Marin IJ Articles
October 24, 2009
WHEN THE buckeyes and maples announce the change of season and begin to shed their multi-colored leaves, my garden thoughts revolve around pruning my trees, shrubs and perennials.
At the top of my list this year will be an 8-year-old wisteria, running wild along a trellis at the end of the garden.
I know wisteria can be tricky. If you do it wrong, you get lots of new foliage and few flowers. The point is to prune it enough to control and shape its growth, and to encourage its splendid spring flower display.
There are several good pruning books: "Pruning and Training" by Christopher Brickell, Sunset's "Pruning," and "The Pruning Book" by Lee Reich. To my aid came the latest issue of a small quarterly I enjoy: "The Journal of Japanese Gardening."Ê Let me share with you some of the practical advice from an article, "Wisteria Pruning."
It helps to understand wisteria's growth habits.
Shortly after flowering in the spring, wisteria sets new flowering and foliage buds, but it is difficult to distinguish between them. By winter, however, flowering buds will be fatter and more clearly differentiated from the smaller foliage-producing buds.
The key is to prune to preserve the flowering buds as much as possible while cutting back the foliage producing buds to control growth. So, in summer (yes, summer), remove spent flowers and lightly prune the whips at the tips. Cut back any vine-like stems that are encroaching too far from the home trellis, wall or fence. The idea is to discourage rampant growth, but not too much. Wisteria benefits from growth for photosynthetic gain, and too much pruning will produce massive sprouting and disrupt the plant's energy gain.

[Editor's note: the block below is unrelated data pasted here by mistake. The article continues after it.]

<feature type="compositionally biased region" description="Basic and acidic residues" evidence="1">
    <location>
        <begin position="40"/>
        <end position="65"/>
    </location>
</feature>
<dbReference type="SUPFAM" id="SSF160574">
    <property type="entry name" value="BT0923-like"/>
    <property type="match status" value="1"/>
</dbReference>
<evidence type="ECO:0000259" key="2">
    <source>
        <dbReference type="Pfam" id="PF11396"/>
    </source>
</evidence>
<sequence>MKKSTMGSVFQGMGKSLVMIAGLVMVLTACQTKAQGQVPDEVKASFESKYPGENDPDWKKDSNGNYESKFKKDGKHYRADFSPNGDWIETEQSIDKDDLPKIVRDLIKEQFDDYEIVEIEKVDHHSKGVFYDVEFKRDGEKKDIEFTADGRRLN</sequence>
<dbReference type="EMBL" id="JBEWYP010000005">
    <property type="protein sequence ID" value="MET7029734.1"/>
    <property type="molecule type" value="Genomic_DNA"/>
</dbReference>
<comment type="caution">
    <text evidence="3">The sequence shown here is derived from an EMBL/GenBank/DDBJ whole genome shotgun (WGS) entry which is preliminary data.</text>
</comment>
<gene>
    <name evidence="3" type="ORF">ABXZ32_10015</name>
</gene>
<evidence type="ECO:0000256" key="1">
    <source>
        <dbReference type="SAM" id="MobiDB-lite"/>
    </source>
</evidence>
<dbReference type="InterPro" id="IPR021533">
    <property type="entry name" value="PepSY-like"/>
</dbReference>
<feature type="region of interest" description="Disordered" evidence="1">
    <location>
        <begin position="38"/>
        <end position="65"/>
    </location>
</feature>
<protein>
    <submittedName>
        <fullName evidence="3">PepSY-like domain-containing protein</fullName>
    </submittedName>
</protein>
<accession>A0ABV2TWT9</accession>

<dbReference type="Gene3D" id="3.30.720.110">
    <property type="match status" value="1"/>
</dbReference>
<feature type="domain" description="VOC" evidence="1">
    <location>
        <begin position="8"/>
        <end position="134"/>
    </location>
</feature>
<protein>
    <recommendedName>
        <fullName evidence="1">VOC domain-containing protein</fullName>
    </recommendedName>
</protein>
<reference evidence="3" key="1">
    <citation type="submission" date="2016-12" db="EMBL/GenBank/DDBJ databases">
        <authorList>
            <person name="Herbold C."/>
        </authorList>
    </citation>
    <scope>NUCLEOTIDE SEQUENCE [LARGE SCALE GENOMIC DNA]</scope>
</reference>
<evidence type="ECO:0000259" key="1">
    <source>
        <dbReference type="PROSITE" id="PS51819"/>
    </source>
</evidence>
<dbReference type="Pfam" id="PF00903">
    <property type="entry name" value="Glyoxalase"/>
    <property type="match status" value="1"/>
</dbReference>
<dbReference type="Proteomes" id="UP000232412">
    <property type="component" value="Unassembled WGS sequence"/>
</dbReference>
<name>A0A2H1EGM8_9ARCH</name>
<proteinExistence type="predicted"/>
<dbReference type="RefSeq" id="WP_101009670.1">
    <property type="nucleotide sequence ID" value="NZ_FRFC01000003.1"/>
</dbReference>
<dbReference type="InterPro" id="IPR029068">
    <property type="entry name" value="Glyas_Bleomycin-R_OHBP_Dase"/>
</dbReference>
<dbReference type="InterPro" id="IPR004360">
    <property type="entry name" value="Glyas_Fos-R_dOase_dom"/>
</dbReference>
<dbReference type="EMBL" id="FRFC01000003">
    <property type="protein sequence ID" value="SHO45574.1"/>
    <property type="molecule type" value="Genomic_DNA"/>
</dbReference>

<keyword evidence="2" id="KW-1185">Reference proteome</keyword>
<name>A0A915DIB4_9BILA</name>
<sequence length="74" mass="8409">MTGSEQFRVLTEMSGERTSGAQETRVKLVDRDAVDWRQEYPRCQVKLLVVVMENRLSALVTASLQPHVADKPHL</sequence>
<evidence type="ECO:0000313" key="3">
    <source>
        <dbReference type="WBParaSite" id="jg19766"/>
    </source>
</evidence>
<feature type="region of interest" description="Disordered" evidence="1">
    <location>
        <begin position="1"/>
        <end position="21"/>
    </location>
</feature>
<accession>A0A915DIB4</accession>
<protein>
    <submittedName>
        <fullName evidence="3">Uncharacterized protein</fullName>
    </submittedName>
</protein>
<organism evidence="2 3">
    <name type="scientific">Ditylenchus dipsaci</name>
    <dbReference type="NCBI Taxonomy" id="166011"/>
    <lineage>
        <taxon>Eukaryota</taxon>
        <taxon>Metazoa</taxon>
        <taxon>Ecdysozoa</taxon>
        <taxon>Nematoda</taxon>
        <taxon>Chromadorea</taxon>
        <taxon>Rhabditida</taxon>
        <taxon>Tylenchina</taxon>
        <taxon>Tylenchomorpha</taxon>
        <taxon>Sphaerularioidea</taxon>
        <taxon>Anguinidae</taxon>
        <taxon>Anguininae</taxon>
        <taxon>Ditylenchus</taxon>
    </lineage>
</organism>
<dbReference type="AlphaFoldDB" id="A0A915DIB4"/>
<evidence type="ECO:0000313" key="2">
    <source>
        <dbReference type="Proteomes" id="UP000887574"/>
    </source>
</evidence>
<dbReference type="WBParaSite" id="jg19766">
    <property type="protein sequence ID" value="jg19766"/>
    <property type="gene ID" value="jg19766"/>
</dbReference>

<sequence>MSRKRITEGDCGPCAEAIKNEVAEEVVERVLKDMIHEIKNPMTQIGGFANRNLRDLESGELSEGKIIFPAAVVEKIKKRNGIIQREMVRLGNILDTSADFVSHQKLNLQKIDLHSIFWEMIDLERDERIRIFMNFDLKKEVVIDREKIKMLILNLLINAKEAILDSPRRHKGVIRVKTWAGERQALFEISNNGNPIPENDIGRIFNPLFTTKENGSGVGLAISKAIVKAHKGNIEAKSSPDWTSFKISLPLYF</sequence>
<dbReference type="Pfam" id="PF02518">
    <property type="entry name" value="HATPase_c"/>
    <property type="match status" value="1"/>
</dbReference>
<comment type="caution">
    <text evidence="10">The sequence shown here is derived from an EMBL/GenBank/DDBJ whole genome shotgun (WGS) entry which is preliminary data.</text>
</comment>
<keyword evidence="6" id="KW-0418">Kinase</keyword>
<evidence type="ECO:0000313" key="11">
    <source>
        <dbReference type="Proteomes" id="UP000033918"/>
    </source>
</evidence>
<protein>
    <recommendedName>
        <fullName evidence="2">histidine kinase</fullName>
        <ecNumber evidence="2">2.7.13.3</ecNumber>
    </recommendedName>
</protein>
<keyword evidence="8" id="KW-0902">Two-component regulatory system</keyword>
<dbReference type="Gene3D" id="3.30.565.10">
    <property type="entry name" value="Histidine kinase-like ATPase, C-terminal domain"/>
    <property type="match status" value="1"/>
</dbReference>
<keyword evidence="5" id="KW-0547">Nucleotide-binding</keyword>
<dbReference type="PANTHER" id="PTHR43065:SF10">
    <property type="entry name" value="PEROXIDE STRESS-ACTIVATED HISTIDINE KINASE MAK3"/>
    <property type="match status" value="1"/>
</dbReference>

In winter, when it is obvious which of the buds are flower-producing, prune more severely, cutting back stems to within 6-8 inches of their base, leaving five to seven buds on each. This is a bit of work, especially if your trellis is high, as mine is, and you have to work from a ladder. It also feels slightly brutal, but persevere. You will end up with a cleaned-up woody structure, with stubby cut branches and short flower stems, not unlike irregular fingers, each with numerous flower buds on them.
If your wisteria is old and neglected, the pruning procedure is based on the same principles, but may take two or three years before you get the vine the way you want it. Remove only one or two main branches each year, but treat the stems much as I've described.
"The Journal of Japanese Gardening" article also encourages keeping the entire plant above the trellis or arbor, and preventing the flexible whips from wrapping around the trellis structure. This is to allow the trellis to be repaired or parts replaced easily. When pruning, keep in mind the entire plant (some are huge) and how to shape it to fit the space in your garden.
Wisteria is a versatile addition to most gardens, and is delightful when it bursts forth with its fabulous, fragrant flower show in the spring, April to June in West Marin.
Most often, it is grown on a trellis, along a fence or eve, or espaliered on a wall. Wisteria also can be trained as a standard and grown in pots, creating graceful, miniature flowering trees for a patio or terrace. As to care, wisteria prefers limited fertilizer and water, and will thrive in full or partial sun.